Investing in the stock market as a beginner (and keeping track of your portfolio)

It’s ok, I was once just like you. Pipe dreams of a stock-market fuelled adventure, investing in trade-sensations with overnight successes to make the Wolf of Wall Street seem like an amateur.

Then reality hit.

A quick Google of ‘how to invest in the stock market’ provided endless results in seemingly helpful, but vague, content, sponsored by trading platforms and opportunistic companies ready to train you to throw money into the market.

Then came the vernacular. Market cap, volume, ask size, and how on earth do you decipher that crazy graph?

Before you know it, your well-meaning endeavour has added another task to your ‘to do’ list, and it’s totally not your fault.

The stock market is tricky, and it’s designed that way. If everyone knew exactly what everything meant and when to buy or sell, the experts, brokers and profiteers of the industry wouldn’t benefit as much.

So instead of running you through some kind of course, or a stock trading game with fake money, or some bullet point advice article, here’s how any beginner, even you, can use free. You can get blisteringly-faster market information than 99% of the rest of the internet, and learn the market in seconds.

Step 1: Log in to your terminal (or get an account, it’s free!)


Step 2: Click the ‘search’ icon


Step 3: Click ‘show filters’, and select an industry you like

The companies you see listed are listed by their market cap, that is, how much money they have tied up in their assets and investments.


Step 4: Click on the first company you see in the list

In this example, I’ve selected ‘ARB Corporation’


Here’s what you need to know:


  • Price: The price shows the, err, price of the company stock you’re currently looking at. If the price is currently on an upward spike, you’ll see the Price panel turn green with an upward arrow. If it’s trending the other way, it’ll be red with a downward arrow.

  • Movement: This is where you’ll see just how far the price has moved in relation to the price trend.

  • Heat: The first ‘special sauce’ ingredient of If there is any noise about the company within the last 24 hours, the heat measurement will tell you just how much there is. That means, something is going on, it might be a news article, a blog, Tweets, it might be good, it might be bad, but it’s definitely an indicator you should pay attention to.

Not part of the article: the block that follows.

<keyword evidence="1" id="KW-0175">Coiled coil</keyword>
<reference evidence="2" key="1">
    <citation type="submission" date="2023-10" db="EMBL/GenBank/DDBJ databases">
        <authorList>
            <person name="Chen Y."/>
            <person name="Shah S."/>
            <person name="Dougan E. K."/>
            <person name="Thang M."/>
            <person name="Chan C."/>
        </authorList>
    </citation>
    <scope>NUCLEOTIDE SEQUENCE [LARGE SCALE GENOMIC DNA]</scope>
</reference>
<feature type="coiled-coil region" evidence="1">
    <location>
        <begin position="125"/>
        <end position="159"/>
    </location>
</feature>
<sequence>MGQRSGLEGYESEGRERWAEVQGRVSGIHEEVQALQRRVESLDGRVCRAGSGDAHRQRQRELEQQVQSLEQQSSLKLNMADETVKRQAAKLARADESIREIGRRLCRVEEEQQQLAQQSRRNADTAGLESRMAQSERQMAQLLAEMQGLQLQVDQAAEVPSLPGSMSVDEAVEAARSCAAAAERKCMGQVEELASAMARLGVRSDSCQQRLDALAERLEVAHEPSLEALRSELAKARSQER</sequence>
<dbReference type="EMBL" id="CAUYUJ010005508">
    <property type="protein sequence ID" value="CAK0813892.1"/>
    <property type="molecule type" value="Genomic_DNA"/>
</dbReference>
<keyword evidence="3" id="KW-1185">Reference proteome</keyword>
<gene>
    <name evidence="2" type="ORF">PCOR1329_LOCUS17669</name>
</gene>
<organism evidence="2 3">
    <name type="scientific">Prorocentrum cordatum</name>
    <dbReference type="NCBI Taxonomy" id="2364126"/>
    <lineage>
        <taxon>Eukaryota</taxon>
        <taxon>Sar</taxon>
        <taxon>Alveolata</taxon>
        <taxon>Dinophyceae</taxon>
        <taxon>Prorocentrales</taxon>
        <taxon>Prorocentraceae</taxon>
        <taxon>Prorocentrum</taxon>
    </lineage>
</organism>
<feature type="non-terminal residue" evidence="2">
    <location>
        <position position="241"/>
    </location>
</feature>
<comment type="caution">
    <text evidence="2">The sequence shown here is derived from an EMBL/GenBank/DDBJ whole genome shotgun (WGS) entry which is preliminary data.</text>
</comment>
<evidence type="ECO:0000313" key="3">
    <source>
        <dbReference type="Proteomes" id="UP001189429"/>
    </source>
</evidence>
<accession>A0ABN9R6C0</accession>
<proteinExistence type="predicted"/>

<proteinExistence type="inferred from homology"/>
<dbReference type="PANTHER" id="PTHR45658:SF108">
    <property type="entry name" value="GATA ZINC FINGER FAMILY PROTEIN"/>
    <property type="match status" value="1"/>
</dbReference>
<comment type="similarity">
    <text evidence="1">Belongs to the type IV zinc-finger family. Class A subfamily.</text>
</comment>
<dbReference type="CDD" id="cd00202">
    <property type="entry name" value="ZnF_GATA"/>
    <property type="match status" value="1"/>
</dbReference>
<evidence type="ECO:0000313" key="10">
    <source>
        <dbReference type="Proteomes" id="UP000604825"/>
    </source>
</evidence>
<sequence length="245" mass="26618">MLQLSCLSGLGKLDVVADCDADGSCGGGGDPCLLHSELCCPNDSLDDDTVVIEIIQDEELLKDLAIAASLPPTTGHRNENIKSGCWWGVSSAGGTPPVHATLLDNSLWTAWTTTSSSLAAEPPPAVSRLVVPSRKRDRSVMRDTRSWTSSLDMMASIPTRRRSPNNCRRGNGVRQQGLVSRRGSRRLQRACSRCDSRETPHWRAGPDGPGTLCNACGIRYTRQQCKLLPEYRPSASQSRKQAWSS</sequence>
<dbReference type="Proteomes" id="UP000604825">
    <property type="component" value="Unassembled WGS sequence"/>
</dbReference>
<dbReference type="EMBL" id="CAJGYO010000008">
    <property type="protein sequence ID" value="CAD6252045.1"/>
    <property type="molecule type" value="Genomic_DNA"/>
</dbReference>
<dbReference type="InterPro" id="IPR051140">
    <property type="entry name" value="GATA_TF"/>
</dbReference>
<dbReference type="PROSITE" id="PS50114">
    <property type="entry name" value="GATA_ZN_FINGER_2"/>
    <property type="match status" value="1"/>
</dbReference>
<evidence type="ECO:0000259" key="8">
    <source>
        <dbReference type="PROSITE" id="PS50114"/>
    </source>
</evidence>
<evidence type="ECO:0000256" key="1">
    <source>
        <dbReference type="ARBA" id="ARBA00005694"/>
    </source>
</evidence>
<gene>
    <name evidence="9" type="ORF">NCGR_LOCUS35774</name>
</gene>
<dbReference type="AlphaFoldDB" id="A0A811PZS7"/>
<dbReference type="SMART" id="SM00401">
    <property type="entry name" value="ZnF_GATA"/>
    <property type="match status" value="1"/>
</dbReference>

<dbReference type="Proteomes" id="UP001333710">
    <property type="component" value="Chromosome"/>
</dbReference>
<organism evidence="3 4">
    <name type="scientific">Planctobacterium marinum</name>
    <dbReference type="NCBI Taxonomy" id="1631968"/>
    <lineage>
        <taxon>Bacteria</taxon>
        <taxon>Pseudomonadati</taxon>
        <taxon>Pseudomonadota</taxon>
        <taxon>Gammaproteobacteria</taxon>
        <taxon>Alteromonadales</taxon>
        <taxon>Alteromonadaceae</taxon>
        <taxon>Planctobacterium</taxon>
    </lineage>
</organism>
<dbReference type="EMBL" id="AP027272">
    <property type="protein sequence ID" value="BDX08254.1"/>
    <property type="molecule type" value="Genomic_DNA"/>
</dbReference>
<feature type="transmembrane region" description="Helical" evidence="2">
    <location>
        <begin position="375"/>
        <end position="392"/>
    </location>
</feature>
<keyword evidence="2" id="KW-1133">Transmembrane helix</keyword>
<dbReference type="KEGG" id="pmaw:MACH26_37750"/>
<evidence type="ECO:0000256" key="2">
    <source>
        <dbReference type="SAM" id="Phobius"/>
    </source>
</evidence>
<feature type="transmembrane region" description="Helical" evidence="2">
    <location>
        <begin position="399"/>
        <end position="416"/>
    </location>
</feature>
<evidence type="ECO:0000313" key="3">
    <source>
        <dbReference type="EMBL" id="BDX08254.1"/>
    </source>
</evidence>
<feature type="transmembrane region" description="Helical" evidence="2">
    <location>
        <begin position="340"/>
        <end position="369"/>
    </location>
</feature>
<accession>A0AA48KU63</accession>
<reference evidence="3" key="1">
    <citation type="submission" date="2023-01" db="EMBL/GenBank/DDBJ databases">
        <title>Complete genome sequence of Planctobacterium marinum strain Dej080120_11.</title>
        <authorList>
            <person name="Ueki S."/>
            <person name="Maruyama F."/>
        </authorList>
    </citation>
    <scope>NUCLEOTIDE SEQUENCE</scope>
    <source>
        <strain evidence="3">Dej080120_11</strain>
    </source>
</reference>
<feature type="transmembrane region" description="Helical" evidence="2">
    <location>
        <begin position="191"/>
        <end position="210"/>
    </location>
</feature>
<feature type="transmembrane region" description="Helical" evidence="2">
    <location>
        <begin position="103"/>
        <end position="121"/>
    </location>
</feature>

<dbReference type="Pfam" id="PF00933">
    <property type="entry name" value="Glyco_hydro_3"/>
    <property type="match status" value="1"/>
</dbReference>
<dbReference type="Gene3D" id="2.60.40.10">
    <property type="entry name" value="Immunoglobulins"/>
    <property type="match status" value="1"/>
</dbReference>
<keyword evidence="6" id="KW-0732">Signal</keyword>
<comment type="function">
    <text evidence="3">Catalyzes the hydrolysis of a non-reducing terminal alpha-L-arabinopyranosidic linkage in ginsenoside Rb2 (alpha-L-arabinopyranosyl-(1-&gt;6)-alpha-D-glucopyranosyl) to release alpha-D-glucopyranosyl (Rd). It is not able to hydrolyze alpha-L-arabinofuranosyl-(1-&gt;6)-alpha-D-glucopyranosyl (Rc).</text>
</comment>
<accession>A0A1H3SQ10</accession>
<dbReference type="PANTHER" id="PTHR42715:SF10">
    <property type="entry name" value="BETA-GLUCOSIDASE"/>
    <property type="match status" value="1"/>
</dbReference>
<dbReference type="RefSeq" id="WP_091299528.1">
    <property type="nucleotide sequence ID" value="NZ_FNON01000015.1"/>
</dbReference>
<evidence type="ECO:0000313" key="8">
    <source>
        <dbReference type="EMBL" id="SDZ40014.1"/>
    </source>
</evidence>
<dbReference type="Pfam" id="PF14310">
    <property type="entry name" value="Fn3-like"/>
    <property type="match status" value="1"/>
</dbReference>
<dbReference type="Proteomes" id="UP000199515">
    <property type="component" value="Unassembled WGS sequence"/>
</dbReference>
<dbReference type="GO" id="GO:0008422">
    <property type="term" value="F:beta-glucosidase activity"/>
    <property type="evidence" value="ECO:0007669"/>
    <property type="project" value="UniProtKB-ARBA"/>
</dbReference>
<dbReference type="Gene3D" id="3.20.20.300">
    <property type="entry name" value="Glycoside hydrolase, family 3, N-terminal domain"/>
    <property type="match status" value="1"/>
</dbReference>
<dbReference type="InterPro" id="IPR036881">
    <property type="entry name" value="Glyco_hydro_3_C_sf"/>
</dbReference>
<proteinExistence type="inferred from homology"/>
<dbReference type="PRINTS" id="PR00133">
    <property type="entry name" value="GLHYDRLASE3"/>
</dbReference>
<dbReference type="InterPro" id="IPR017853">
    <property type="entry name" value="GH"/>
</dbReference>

• Sentiment: Sentiment is the second indicator you’ll only find at Sentiment will tell you just how positive the incoming data flow is about the company you’re following. If something good is happening, you’ll see the sentiment score skyrocket.


  • News Articles: Companies, especially ones listed on the stock exchange, make the news all the time, rather than continuously search for updates on multiple sources, collects it all for you.

  • Blog Articles: When bloggers write about the company, it’ll appear in the list the minute they’re publicly accessible.

  • Announcements: Here you’ll find official announcements about the company.

  • Videos: If a video is published about the company, you’ll be able to play it right from within your Terminal.

  • Tweets: collects and displays the latest Tweets about the company code (eg $BHP)


Media Tab: Here you’ll see a continuous stream of news, blogs and Tweets so you know the minute something is fed to the web.


Stats Tab:

  • Market Cap: The total dollar value of all outstanding shares. Computed as shares times current market price. Capitalization is a measure of corporate size.

  • Trailing Yield: Indicated yield represents annual dividends divided by current stock price.

  • Price-Earnings Ratio: Current stock price divided by trailing annual earnings per share or expected annual earnings per share. Assume XYZ Co. sells for $25.50 per share and has earned $2.55 per share this year; $25.50 = 10 times $2.55. XYZ stock sells for ten times earnings.

  • 52 Week High/Low: The highest and lowest prices that a stock has traded at during the previous year. Many traders and investors view the 52-week high or low as an important factor in determining a stock's current value and predicting future price movement.

  • Beta: The measure of an asset's risk in relation to the market (for example, the S&P500) or to an alternative benchmark or factors. Roughly speaking, a security with a beta of 1.5, will have move, on average, 1.5 times the market return. [More precisely, that stock's excess return (over and above a short-term money market rate) is expected to move 1.5 times the market excess return.] According to asset pricing theory, beta represents the type of risk, systematic risk, that cannot be diversified away.

If you’d like to see the Stats definitions, click on the ‘Guru Panel’ bar to slide it away, which will expose the meaning of each element.

Great, now what?

Here’s the great part. Once you have a company you’re interested in or have an investment with,’s notifications will keep you updated when anything changes. That’s right, no need for constant monitoring of your Terminal. Here’s the types of notifications you can benefit from:

  • Dashboard Notifications
  • Google Chrome Notifications
  • In-app Notifications (download for iPhone or Android)
  • Out of app Notifications

That’s it! Now you’re ready to take action in your favourite trading platform the minute something changes with the companies you’re interested in.

Watch INDX.GURU's CCO, Yvette Le Grew chat with Sky News - Technology Behind Business about disruption in the investment space.

Happy trading!

Tomer Garzberg

Growth Hacker